FiveThirtyEight features three a clean and concise homepage with an obvious visual hierarchy highlighting featured stories of the day in the left column, with the newest story having largest picture and text. In the center column, titled “DATALAB,” there are about 10 stories from the week and it shows the date they were published and the headline. In the right column are two long-term interactive stories with an advertisement in-between. These columns are clearly defined and it is fairly obvious by looking at both the headlines and photos/visuals accompanying them what kinds of stories they are.
It is very obvious what is clickable on the page, as most everything is, and what is great is that there is a running menu atop the page showing stories in politics, economics, science, life and sports. Each category is assigned a color (purple, green, blue, yellow and red) and the main featured stories have a little colored square next to the headline showing what kind of story it is and also includes a subcategory like “NFL Week 1” or “Terrorism.”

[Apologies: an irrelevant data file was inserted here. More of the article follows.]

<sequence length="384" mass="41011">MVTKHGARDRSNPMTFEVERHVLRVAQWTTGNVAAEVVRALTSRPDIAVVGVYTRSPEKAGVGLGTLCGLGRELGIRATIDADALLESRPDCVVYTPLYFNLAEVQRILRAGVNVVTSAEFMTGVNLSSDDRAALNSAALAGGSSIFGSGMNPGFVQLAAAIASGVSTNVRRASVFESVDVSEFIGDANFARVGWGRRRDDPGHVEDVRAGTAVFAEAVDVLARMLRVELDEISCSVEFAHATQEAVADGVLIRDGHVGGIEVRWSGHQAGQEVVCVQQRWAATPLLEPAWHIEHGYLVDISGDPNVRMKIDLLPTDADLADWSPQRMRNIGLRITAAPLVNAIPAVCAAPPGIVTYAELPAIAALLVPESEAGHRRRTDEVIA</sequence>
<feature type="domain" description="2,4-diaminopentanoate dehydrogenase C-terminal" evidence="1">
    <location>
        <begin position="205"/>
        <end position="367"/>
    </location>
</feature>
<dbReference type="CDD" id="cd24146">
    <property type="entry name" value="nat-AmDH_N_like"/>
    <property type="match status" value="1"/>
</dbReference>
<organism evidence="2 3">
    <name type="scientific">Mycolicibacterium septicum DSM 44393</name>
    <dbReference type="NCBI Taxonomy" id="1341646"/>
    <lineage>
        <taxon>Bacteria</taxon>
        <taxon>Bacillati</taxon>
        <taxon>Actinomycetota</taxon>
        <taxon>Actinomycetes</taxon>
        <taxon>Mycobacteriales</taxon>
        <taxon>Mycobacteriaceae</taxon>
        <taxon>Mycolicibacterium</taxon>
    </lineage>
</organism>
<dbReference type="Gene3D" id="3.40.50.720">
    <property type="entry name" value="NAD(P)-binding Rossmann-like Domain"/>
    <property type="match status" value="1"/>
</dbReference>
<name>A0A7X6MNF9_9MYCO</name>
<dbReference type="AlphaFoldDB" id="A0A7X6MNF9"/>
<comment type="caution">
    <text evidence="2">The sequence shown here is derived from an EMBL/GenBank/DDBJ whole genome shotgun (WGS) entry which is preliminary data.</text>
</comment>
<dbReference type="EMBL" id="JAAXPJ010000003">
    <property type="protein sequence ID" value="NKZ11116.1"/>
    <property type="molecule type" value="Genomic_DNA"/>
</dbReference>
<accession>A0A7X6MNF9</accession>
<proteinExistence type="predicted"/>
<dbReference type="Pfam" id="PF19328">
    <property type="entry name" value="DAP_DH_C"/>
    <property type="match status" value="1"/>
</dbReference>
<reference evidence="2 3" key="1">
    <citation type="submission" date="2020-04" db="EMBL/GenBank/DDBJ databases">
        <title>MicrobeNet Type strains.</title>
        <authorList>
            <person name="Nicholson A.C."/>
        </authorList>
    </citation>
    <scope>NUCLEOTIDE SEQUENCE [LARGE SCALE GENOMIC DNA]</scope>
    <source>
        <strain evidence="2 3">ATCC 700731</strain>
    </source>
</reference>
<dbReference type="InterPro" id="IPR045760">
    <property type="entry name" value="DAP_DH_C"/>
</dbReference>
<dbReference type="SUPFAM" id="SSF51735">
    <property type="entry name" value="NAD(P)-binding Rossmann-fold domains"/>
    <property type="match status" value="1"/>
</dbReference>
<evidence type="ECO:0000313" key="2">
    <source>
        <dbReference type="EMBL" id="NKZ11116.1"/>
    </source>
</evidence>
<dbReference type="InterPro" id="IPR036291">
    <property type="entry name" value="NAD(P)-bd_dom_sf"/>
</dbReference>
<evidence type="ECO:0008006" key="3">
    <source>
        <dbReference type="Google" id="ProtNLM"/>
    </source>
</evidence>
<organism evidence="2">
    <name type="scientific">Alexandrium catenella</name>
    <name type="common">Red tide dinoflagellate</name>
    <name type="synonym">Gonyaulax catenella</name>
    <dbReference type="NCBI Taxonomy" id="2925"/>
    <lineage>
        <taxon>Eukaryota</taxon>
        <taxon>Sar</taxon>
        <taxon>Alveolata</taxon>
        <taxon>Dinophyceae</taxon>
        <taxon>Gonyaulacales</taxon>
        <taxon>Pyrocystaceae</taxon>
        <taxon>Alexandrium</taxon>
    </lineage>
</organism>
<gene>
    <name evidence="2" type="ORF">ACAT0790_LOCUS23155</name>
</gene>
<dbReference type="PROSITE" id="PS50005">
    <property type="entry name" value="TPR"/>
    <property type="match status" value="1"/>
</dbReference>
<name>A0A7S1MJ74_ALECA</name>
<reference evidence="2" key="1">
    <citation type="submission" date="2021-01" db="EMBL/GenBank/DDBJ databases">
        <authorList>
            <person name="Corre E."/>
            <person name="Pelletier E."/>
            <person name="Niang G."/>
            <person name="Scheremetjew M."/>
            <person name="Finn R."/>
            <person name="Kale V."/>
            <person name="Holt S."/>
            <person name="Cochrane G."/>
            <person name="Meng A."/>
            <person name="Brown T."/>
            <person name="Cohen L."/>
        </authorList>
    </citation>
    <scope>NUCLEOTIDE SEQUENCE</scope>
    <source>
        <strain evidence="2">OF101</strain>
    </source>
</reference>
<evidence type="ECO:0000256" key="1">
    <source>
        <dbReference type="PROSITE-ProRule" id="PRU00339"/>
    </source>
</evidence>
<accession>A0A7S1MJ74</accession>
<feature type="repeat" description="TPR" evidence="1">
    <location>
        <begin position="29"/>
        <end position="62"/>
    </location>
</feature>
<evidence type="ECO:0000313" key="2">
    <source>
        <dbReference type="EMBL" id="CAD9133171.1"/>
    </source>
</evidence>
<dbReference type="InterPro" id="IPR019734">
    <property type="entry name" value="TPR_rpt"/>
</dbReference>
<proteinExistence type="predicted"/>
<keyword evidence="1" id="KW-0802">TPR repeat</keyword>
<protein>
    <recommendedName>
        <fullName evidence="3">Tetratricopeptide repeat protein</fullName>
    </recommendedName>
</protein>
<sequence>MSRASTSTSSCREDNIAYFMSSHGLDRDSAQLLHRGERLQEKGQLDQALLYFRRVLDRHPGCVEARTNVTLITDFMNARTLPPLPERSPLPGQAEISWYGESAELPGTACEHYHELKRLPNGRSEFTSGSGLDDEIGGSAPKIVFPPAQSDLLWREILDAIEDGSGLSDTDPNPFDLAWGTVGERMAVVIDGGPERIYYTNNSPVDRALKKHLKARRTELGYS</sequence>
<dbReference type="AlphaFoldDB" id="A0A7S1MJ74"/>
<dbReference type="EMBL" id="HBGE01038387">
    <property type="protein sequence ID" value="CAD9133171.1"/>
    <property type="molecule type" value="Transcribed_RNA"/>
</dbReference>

When looking at it more closely, the page is actually separated into two sections, with the three columns in the top half of the page and the sections “more stories” and “contributors” in the bottom half of the page, which is broken up into two columns.
The “Contributors” section features six writers for the site and lists three popular stories for each writer with color coding based on what the stories focus on.
I think this page, and the site as a whole, is very clean and easy to both read and navigate. It makes it very easy to pinpoint certain stories that you are interested in and, by color coding each topic, helps the reader find exactly what they’re looking for without really having to read the headline or get into the thick of the story.